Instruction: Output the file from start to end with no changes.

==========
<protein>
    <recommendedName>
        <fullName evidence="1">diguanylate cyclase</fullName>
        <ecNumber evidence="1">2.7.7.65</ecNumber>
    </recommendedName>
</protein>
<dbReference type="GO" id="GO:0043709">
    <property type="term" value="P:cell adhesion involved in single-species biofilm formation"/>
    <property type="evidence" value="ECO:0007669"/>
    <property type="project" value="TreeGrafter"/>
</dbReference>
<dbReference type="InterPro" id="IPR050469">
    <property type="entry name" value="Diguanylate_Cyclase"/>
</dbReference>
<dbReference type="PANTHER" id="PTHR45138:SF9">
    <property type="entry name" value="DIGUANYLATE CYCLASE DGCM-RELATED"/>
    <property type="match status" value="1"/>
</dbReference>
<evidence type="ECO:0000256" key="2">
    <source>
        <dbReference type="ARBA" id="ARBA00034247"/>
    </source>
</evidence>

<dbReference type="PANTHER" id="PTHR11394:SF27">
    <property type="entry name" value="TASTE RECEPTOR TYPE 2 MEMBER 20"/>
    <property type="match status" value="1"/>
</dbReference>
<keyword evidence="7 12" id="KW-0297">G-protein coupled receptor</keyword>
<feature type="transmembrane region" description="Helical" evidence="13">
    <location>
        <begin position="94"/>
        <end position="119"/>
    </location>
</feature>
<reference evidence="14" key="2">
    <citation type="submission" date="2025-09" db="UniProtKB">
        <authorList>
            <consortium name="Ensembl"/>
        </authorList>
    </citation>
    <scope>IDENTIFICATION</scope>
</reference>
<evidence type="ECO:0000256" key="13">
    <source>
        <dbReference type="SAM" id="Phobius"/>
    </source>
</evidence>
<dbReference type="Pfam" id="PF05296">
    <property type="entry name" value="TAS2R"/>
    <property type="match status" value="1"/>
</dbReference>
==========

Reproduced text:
<protein>
    <recommendedName>
        <fullName evidence="1">diguanylate cyclase</fullName>
        <ecNumber evidence="1">2.7.7.65</ecNumber>
    </recommendedName>
</protein>
<dbReference type="GO" id="GO:0043709">
    <property type="term" value="P:cell adhesion involved in single-species biofilm formation"/>
    <property type="evidence" value="ECO:0007669"/>
    <property type="project" value="TreeGrafter"/>
</dbReference>
<dbReference type="InterPro" id="IPR050469">
    <property type="entry name" value="Diguanylate_Cyclase"/>
</dbReference>
<dbReference type="PANTHER" id="PTHR45138:SF9">
    <property type="entry name" value="DIGUANYLATE CYCLASE DGCM-RELATED"/>
    <property type="match status" value="1"/>
</dbReference>
<evidence type="ECO:0000256" key="2">
    <source>
        <dbReference type="ARBA" id="ARBA00034247"/>
    </source>
</evidence>

<dbReference type="PANTHER" id="PTHR11394:SF27">
    <property type="entry name" value="TASTE RECEPTOR TYPE 2 MEMBER 20"/>
    <property type="match status" value="1"/>
</dbReference>
<keyword evidence="7 12" id="KW-0297">G-protein coupled receptor</keyword>
<feature type="transmembrane region" description="Helical" evidence="13">
    <location>
        <begin position="94"/>
        <end position="119"/>
    </location>
</feature>
<reference evidence="14" key="2">
    <citation type="submission" date="2025-09" db="UniProtKB">
        <authorList>
            <consortium name="Ensembl"/>
        </authorList>
    </citation>
    <scope>IDENTIFICATION</scope>
</reference>
<evidence type="ECO:0000256" key="13">
    <source>
        <dbReference type="SAM" id="Phobius"/>
    </source>
</evidence>
<dbReference type="Pfam" id="PF05296">
    <property type="entry name" value="TAS2R"/>
    <property type="match status" value="1"/>
</dbReference>